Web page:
Johnson accused of ‘clear breach’ of rules by taking up Daily Mail job
Boris Johnson has been accused of committing a “clear breach” of the ministerial rules by only informing the appointments watchdog of his new role as a Daily Mail columnist half an hour before the public announcement.
The Advisory Committee on Business Appointments (Acoba) wrote to the former prime minister on Friday demanding an explanation in the latest claim that he has broken the standards expected of office.
Mr Johnson landed the job a day after he became the first ever former prime minister to be found to have lied to the Commons in the publication of the damning report into his partygate denials.
Friday’s Daily Mail used its front page to bill an “erudite” new columnist who will be “required reading in Westminster”.
Shortly after 1pm the newspaper tweeted a video confirming Mr Johnson’s appointment, featuring him saying: “It’s going to be exactly what I think.”
Although he quipped he will only cover politics when “I absolutely have to”, the column gives him a powerful platform to take shots at Prime Minister Rishi Sunak with whom he has been publicly clashing.
The ministerial code requires those who have left the Government in the last two years to apply to the independent watchdog for advice on taking up a new appointment or role.
But Acoba, chaired by Tory peer Lord Eric Pickles, was clear that Mr Johnson’s last-minute declaration was a breach of the rules.
A spokeswoman said: “The ministerial code states that ministers must ensure that no new appointments are announced, or taken up, before the committee has been able to provide its advice.
“An application received 30 mins before an appointment is announced is a clear breach.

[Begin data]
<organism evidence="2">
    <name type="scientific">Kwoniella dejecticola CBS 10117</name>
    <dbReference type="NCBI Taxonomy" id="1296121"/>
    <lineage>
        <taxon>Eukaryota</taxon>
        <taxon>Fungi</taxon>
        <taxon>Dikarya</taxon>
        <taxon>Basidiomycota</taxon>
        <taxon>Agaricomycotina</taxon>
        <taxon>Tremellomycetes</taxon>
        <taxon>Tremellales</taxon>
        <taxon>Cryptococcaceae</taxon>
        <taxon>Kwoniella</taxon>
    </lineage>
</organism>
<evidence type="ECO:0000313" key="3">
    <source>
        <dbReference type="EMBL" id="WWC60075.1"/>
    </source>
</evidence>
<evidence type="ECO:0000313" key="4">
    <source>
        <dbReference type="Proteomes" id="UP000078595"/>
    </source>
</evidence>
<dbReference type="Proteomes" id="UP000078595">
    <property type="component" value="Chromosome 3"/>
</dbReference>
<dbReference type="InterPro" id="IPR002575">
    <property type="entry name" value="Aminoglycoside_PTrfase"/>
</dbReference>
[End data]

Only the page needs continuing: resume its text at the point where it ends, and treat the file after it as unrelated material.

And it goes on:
“We have written to Mr Johnson for an explanation and will publish correspondence in due course, in line with our policy of transparency.”
The Acoba rules are in place to avoid suspicion that an appointment might be a reward for past favours and to mitigate a risk a minister could exploit privileged access to Government contacts.
But the watchdog is frequently accused of being “toothless” because it cannot impose sanctions.
A spokesman for the former prime minister said: “Boris Johnson is in touch with Acoba and the normal process is being followed.”
On Friday, the right-leaning newspaper said it is “delighted” to welcome “one of the wittiest and most original writers in the business”.
In a video shared alongside the announcement, Mr Johnson said he is “thrilled” to contribute to “those illustrious pages”, and promised to deliver “completely unexpurgated stuff”.
Mr Johnson’s column will appear in the paper every Saturday.
There has been speculation about whether Mr Johnson would return to his journalism roots after he dramatically quit as an MP last week ahead of a report that found he lied to Parliament with his denials of lockdown rule-breaking in No 10.
Before he became party leader, Mr Johnson received a £275,000 salary to write for the Telegraph, which will likely pale in comparison to the sum he will pocket as a former premier.
The former Tory leader joins the ranks of his staunch ally Nadine Dorries, who writes a weekly Tuesday column for the Daily Mail.
The former culture secretary, who has also announced her exit from the Commons, used her most recent piece to suggest “sinister forces” were behind the decision to exclude her from Mr Johnson’s controversial resignation honours list.
The former long-standing Daily Mail editor Paul Dacre was also once tipped to be on the list but was reportedly removed during the House of Lords vetting process.
On Thursday, Mr Johnson was found to have deliberately misled MPs with his partygate denials in a report by the Privileges Committee.
They said a series of offences merited a 90-day suspension from the House and recommended he should be blocked from holding the pass to Parliament that former MPs are granted.
Mr Johnson dismissed the report by the cross-party committee, which he claims is a “kangaroo court”, as “deranged”.
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